Bethlehem precinct: William Jessup, Christian Clapp, Waldo Tosier, James O'Neil, Jefferson Martin, Isiah Cox, David Moody, James Burchfeel, Russell K. Homer, Johnson Bently, Franklin Killion, Chauncey Williamson, Almond Williams, Ambrose Clark, Frederick Levi, John Todd, John Spidell, Jacob H. Rose, John B. Wilson, Freman Tryan, Henry Clapp, Dan Clark, James Clark, John Crumpton, Moses R. Jackson, Shanderick Richardson, William O'Neil, Jeremiah David, Jason Hawes, Jacob Killion, George Clark, Simson Tosler, Harris Evens, John Jackson, Thomas Moody, John W. Robinson, Elijah Hawes.

In the fall election in 1852, there vote was: Plattville (Bethlehem), 20; Coonville (West Liberty), 60; Council Bluffs, 14; Silver Creek, 16; Rawles, 41; total 151. This decrease was owing to the removal of many of the Mormons, some to adjoining counties, but most of them to Sale Lake.


The first District court of which there is any record, convened at the "Court House protem," at Coonville: Present, James Sloan, Judge; W.W. Noyes, Clerk; James Hardy, Sheriff; on Monday the 20th day of Oct. 1851.

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Tuesday morning, October 21st, roll of attorneys: H.D. Johnson, George P. Stiles, L. Lingenfelter, J. Longworthy Sharp, C.P. Brown, A.A. Bradford, Alverado G. Ford, J.A. Kelting.

Of these, L. Lingenfelter alone remains in Iowa, and he is the only attorney still here who was here when I came.

On call of Grand Jury, the following persons answered: Daniel Moody, Joseph Gilbert, Henry O'Neil, Abraham Burger, Nicholas Anthony, Christian Clapper, David Holman, Chauncy Whiting, Joel Edwards, Abram Hendrix, John Wilson, F. Long.

H.D. Johnson was appointed prosecuting attorney pro tem. This being the first court with its grand jury and prosecuting attorney which had ever been assembled in the county, it was natural and inevitable that there should be much feeling and solicitude in regard to its proceedings. This would be the case in any new community. But in consequence of the exciting events and scenes through which the people, the Mormons, had just passed in Illinois, and the feeling that was entertained against them among those who were not Mormons, this solicitude was increased and shared by all, and the fact that James Sloan, a very eccentric character - the presiding judge, was a Mormon, placed on the bench by Mormon votes, added still more to intensify the feeling. But as things as yet had not assumed any definite shape, and Johnson, the prosecutor, was a Gentile, the court at this term continued in session, without anything to interrupt its progress, and tried several causes and found some bills of indictment. But partaking of the feeling of uneasiness that was manifest in every one, adjourned for a few days to breathe, take a look at itself, prepare for the great work before it, and return with renewed strength and faith for the task.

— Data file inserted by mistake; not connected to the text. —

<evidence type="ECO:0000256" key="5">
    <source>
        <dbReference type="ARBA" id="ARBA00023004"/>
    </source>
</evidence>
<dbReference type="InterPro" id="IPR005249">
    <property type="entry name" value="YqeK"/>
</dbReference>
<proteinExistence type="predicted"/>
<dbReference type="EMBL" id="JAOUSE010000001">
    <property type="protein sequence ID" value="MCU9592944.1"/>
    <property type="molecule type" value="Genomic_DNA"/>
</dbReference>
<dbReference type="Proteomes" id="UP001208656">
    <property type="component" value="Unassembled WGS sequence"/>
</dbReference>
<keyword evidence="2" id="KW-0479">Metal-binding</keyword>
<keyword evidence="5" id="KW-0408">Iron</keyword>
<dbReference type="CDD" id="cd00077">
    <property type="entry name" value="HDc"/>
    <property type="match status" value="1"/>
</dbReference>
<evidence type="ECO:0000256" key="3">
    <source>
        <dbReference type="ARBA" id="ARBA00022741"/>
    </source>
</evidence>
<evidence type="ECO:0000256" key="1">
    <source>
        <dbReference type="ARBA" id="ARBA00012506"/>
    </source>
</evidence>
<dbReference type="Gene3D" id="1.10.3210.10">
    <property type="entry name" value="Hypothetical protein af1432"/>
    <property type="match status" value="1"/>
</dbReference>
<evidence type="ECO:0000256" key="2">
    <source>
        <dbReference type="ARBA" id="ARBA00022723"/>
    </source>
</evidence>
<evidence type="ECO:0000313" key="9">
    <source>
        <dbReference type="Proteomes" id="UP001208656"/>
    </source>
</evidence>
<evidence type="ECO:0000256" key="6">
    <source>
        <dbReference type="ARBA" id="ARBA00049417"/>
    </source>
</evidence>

The causes entered of record for this term were as follows:

No. 1 - Samuel Martin vs. George Lord; replevin.

No. 2 - Noah Cotton vs. ______ Anderson, appeal.

No. 3 - R.N. Howell vs. Henry O'Neil; appeal.

No. 4 - State of Iowa vs. R. & M. Keys, larceny. A.C. Ford, Sharp and Stiles, attorneys for defendants. Separate trials. Margaret a witness for Robert. Robert acquitted and discharged.

No. 5 - State of Iowa vs. Lewis Johnson; gaming. Plea of guilty - fine, $5.00. (This is the Johnson who was put into the river and drowned, as is hereafter stated and who killed Creech.)

No. 6 - E. Burchfield vs. J. Burchfield; divorce.